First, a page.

Sir John Williams, 1st Baronet, of the City of London
Sir John Williams, 1st Baronet, GCVO (6 November 1840 – 24 May 1926), was a Welsh physician, who attended Queen Victoria of the United Kingdom and was raised to the baronetcy by her in 1894. He is remembered chiefly for his contribution to the collection of the National Library of Wales. He resided for part of his life at Plas Llansteffan, a house he acquired by lease.
Education and professional career
Williams was born in Carmarthenshire, the son of a Welsh Congregational minister. He went to school in Swansea, then to the University of Glasgow, and finally to University College Hospital, London, to complete his medical studies. In 1872 he married Mary Hughes, but they had no children. In 1886, he became a private doctor to the royal family. As well as his career as an obstetric surgeon in London, he helped set up a Welsh hospital in South Africa during the Boer War, and was involved in the campaign against tuberculosis in his native country.
Contribution to the National Library
Sir John's leisure hours were largely spent in the acquisition of a large private library, and in 1898, influenced by the palaeographer John Gwenogvryn Evans, he acquired the Peniarth collection of manuscripts. These were donated to the new National Library of Wales when it was built at Aberystwyth. In 1907 he was appointed the first President of the National Library, and two years later he came to live at Aberystwyth. In 1913 he became President of the University College of Wales, Aberystwyth (now Aberystwyth University). On his death, he bequeathed the remainder of his books, plus a large sum of money, to the National Library.
Jack the Ripper accusation
Sir John was accused of the Ripper crimes in a 2005 book, Uncle Jack, written by one of the surgeon's descendants, Tony Williams, and co-authored by Humphrey Price. The authors claim that the victims knew the doctor personally and that they were killed and mutilated in an attempt to research the causes of infertility. The book also claims that a badly blunted surgical knife, which belonged to Sir John Williams, was the murder weapon.  Jennifer Pegg demonstrated in two articles that the version of the notebook entry published in Uncle Jack to show that Sir John Williams had met Ripper victim Mary Ann Nichols had been altered for print and did not match the original document. The entry in the original document, housed in the National Library of Wales, was written in different handwriting from that found in the rest of the book. She further demonstrated that much of the other research in the book arguing for a link between Sir John Williams and the Ripper crimes was flawed. Williams' claim to have found the victim Mary Jane Kelly on the 1881 census return for Brymbo, Denbighshire, incurred the ridicule of genealogists. The base information was good - being based on the police statement and inquest evidence of Kelly's common law husband Joseph Barnett. The place, the name of Kelly's father and his occupation were all wrong. William apparently thought that these errors were obviated by the presence next door to the Kelly family of a bachelor named Jonathan Davies - Barnett had said that when she was 16, Kelly had married a "collier" named Davies or Davis who was killed three years later in a pit explosion. Williams found the report of the deaths of three miners, one named Jonathan Davies, in a mining accident and assumed that this was the man of that name in Brymbo, and that after the census was taken, he had married Kelly. However, Jonathan Davies was shown on the 1891 return for Brymbo, still alive, still in the same occupation and married to a woman named Sarah Ann Vaughan. He was working as a "stationery machine operator" at a colliery, probably meaning that he made iron pit props for use underground.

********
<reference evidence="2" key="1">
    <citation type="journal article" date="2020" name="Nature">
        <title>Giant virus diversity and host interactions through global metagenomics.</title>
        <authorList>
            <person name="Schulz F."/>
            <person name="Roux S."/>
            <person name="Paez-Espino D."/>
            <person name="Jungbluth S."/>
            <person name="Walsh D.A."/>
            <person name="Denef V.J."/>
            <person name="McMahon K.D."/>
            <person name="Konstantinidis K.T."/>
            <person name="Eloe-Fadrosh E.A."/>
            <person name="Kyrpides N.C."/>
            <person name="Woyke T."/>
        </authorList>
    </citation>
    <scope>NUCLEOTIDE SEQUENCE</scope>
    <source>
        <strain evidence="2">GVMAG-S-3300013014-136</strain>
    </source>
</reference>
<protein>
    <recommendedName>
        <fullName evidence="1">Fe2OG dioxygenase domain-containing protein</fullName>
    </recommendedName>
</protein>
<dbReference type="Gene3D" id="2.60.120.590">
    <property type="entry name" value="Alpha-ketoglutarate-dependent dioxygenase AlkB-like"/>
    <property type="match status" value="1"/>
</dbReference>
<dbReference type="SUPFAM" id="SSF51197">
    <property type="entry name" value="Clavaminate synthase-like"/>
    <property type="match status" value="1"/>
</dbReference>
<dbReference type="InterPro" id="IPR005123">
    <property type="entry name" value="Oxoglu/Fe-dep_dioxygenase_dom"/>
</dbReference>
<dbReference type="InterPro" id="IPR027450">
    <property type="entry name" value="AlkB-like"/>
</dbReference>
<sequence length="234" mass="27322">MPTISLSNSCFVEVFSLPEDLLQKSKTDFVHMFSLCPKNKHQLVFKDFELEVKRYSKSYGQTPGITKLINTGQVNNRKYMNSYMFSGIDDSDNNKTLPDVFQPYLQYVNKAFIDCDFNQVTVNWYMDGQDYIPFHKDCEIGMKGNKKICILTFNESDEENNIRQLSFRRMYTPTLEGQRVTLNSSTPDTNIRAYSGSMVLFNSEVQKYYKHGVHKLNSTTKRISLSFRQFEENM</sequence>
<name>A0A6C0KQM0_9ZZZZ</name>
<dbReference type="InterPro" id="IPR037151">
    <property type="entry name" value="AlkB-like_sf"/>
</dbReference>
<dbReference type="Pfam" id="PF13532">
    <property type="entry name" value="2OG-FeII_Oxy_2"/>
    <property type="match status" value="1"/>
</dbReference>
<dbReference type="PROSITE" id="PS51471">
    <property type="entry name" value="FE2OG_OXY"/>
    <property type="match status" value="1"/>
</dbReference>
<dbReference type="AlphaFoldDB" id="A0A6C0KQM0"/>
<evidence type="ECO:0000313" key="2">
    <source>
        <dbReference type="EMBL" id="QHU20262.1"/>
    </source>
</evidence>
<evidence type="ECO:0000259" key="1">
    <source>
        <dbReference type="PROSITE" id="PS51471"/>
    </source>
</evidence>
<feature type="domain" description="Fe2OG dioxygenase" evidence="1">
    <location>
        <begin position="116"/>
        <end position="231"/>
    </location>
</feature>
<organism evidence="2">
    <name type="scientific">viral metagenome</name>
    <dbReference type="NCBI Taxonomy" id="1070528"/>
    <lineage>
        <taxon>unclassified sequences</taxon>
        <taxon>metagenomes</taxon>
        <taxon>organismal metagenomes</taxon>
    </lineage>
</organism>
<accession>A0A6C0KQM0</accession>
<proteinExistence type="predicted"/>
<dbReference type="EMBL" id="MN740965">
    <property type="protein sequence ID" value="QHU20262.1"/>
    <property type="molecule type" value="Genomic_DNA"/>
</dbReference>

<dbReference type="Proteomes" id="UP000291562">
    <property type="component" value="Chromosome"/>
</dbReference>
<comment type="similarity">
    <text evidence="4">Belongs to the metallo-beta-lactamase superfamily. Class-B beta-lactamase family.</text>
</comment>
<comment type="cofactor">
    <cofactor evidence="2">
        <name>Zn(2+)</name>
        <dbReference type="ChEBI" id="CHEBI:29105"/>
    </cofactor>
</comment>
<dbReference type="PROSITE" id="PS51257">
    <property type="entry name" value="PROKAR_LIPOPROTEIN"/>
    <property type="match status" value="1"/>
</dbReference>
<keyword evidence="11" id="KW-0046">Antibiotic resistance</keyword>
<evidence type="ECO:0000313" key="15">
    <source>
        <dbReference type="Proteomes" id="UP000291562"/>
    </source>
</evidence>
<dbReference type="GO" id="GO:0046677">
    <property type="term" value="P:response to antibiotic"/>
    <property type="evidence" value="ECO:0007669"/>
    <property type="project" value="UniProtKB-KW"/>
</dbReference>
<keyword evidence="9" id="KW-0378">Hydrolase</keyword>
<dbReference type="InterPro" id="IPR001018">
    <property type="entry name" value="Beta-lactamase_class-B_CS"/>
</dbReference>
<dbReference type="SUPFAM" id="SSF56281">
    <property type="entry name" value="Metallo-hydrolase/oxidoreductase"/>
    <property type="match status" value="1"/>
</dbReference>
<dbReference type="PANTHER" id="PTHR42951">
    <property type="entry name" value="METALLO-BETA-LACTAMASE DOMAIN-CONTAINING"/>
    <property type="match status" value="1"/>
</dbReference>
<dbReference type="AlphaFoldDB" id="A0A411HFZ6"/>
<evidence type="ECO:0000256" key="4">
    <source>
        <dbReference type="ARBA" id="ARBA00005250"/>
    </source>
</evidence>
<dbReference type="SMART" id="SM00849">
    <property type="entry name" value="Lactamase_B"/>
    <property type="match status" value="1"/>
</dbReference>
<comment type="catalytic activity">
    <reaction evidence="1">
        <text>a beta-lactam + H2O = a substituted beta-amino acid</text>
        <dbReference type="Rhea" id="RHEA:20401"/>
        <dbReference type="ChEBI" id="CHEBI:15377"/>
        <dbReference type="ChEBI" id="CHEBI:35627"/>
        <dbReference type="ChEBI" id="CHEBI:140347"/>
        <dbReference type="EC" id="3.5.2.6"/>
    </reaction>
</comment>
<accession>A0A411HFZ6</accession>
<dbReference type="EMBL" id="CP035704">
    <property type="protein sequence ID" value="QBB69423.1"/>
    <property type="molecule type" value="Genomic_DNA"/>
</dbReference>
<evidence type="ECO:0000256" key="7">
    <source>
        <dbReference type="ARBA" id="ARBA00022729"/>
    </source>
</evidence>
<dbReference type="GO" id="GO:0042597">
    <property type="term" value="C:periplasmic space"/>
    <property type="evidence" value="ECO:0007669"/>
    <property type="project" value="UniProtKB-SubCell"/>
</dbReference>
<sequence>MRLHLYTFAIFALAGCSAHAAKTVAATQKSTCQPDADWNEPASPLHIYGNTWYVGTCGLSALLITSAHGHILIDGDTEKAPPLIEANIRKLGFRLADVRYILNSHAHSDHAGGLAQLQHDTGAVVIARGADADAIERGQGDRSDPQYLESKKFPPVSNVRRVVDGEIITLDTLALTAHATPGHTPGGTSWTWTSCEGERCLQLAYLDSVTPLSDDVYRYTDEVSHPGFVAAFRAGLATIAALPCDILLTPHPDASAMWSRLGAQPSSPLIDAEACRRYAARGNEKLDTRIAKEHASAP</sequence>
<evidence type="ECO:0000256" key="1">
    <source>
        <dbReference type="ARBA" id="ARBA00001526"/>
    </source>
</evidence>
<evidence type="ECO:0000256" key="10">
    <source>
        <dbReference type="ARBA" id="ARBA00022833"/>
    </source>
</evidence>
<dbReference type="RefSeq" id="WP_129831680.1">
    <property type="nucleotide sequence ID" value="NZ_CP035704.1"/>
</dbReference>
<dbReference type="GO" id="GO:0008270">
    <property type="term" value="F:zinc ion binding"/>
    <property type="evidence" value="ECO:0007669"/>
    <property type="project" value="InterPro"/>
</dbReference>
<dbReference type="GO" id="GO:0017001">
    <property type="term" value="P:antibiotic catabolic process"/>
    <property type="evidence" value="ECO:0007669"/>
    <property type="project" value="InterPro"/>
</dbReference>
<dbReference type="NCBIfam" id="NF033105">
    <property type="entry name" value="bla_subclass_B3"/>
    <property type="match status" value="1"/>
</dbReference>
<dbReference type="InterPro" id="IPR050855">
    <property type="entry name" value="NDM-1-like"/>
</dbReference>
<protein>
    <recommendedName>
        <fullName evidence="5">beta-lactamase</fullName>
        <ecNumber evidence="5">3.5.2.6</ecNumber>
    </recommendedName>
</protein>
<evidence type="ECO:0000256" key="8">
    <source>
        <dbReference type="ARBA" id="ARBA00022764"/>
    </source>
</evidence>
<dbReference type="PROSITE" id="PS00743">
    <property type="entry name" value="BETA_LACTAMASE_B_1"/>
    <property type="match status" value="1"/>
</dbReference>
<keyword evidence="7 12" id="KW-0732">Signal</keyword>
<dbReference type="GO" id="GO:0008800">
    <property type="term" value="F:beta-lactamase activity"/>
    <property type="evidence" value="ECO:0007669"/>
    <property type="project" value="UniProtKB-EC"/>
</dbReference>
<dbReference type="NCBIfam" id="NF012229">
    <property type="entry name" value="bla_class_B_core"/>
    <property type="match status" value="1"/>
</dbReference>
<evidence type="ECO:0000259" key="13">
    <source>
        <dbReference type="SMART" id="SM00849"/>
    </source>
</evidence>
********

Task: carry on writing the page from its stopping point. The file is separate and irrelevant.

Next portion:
The full 1881 census return for Brymbo, showing the Kelly family, is not shown in Williams's book, possibly because it cast more doubt on the possibility that this was the family of the Ripper family. The elder Kelly children were shown as having been born in Ireland, the younger ones in Wales - but the second to youngest child was born in Ireland, and the youngest in Wales. Although it's possible that the mother returned to Ireland to have that child and then returned to Wales, it might also be that the family went back to Ireland for a while, but then returned to Wales. If so, they were not as firmly based in Wales as Williams would have liked to think and it's unlikely that the father could have attained the position of "ganger" or foreman, which Mary Kelly said he was. He is shown on the return simply as "labourer".
Another point is that the Mary Kelly on this return is sbown just as "Mary". A lot of census enumerators gave only the first Christian name of each person in a family but even so, they regarded names like Mary Ann or Mary Jane as composite names - a witness at the inquest on Mary Jane Kelly recalled addressing her as "Mary Jane" - and consequently, both names were shown on the returns, either in full or as "Mary J".
Stuart Rendel, Baron Rendel
|President of the University College of Wales Aberystwyth
Edmund Davies, Baron Edmund-Davies
- Williams, Tony; Price, Humphrey (2005). Uncle Jack. London: Orion. ISBN 978-0-7528-6708-3
- Thompson, Tony (2005-04-24). "Knife clue could solve mystery of the Ripper". The Guardian. Retrieved 2007-08-11.
- Pegg, Jennifer (October 2005). "Uncle Jack Under the Microscope". Ripper Notes issue #24. Inklings Press. ISBN 0-9759129-5-X.
* Pegg, Jennifer (January 2006). "'Shocked and Dismayed' - An Update on the Uncle Jack Controversy". Ripper Notes issue #25, pp.54–61. Inklings Press. ISBN 0-9759129-6-8